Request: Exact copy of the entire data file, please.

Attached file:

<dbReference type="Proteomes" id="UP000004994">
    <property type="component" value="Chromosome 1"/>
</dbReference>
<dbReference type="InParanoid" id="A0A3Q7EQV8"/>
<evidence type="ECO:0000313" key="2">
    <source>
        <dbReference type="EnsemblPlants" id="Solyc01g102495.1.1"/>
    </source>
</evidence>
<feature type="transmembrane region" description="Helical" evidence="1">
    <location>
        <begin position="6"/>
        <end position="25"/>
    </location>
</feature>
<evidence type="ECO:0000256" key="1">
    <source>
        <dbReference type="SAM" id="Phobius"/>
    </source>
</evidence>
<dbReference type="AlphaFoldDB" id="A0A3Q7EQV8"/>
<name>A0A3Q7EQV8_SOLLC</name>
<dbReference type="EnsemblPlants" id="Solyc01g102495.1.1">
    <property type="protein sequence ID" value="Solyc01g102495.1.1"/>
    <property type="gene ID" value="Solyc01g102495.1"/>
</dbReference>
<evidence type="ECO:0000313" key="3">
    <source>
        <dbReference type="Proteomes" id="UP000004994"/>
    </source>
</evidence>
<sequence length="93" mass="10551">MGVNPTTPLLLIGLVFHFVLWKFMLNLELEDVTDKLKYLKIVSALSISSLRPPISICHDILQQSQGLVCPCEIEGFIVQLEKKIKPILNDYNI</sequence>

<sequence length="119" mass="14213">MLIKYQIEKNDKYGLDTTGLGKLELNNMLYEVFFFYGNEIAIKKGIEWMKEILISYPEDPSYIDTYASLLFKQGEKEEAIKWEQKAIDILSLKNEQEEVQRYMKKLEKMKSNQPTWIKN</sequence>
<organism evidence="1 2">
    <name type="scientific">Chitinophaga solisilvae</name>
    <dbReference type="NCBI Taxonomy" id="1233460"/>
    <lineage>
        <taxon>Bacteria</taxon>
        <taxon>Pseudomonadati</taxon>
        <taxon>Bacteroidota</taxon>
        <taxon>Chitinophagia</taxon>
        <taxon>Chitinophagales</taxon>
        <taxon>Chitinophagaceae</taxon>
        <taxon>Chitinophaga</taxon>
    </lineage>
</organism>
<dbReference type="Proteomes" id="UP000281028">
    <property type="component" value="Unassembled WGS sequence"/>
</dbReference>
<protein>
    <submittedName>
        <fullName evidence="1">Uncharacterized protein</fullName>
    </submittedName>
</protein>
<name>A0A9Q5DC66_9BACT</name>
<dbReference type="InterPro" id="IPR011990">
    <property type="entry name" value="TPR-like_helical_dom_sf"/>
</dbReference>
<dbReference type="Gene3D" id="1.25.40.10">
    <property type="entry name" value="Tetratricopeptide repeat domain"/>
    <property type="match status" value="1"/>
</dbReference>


<dbReference type="Proteomes" id="UP000004994">
    <property type="component" value="Chromosome 1"/>
</dbReference>
<dbReference type="InParanoid" id="A0A3Q7EQV8"/>
<evidence type="ECO:0000313" key="2">
    <source>
        <dbReference type="EnsemblPlants" id="Solyc01g102495.1.1"/>
    </source>
</evidence>
<feature type="transmembrane region" description="Helical" evidence="1">
    <location>
        <begin position="6"/>
        <end position="25"/>
    </location>
</feature>
<evidence type="ECO:0000256" key="1">
    <source>
        <dbReference type="SAM" id="Phobius"/>
    </source>
</evidence>
<dbReference type="AlphaFoldDB" id="A0A3Q7EQV8"/>
<name>A0A3Q7EQV8_SOLLC</name>
<dbReference type="EnsemblPlants" id="Solyc01g102495.1.1">
    <property type="protein sequence ID" value="Solyc01g102495.1.1"/>
    <property type="gene ID" value="Solyc01g102495.1"/>
</dbReference>
<evidence type="ECO:0000313" key="3">
    <source>
        <dbReference type="Proteomes" id="UP000004994"/>
    </source>
</evidence>
<sequence length="93" mass="10551">MGVNPTTPLLLIGLVFHFVLWKFMLNLELEDVTDKLKYLKIVSALSISSLRPPISICHDILQQSQGLVCPCEIEGFIVQLEKKIKPILNDYNI</sequence>

<sequence length="119" mass="14213">MLIKYQIEKNDKYGLDTTGLGKLELNNMLYEVFFFYGNEIAIKKGIEWMKEILISYPEDPSYIDTYASLLFKQGEKEEAIKWEQKAIDILSLKNEQEEVQRYMKKLEKMKSNQPTWIKN</sequence>
<organism evidence="1 2">
    <name type="scientific">Chitinophaga solisilvae</name>
    <dbReference type="NCBI Taxonomy" id="1233460"/>
    <lineage>
        <taxon>Bacteria</taxon>
        <taxon>Pseudomonadati</taxon>
        <taxon>Bacteroidota</taxon>
        <taxon>Chitinophagia</taxon>
        <taxon>Chitinophagales</taxon>
        <taxon>Chitinophagaceae</taxon>
        <taxon>Chitinophaga</taxon>
    </lineage>
</organism>
<dbReference type="Proteomes" id="UP000281028">
    <property type="component" value="Unassembled WGS sequence"/>
</dbReference>
<protein>
    <submittedName>
        <fullName evidence="1">Uncharacterized protein</fullName>
    </submittedName>
</protein>
<name>A0A9Q5DC66_9BACT</name>
<dbReference type="InterPro" id="IPR011990">
    <property type="entry name" value="TPR-like_helical_dom_sf"/>
</dbReference>
<dbReference type="Gene3D" id="1.25.40.10">
    <property type="entry name" value="Tetratricopeptide repeat domain"/>
    <property type="match status" value="1"/>
</dbReference>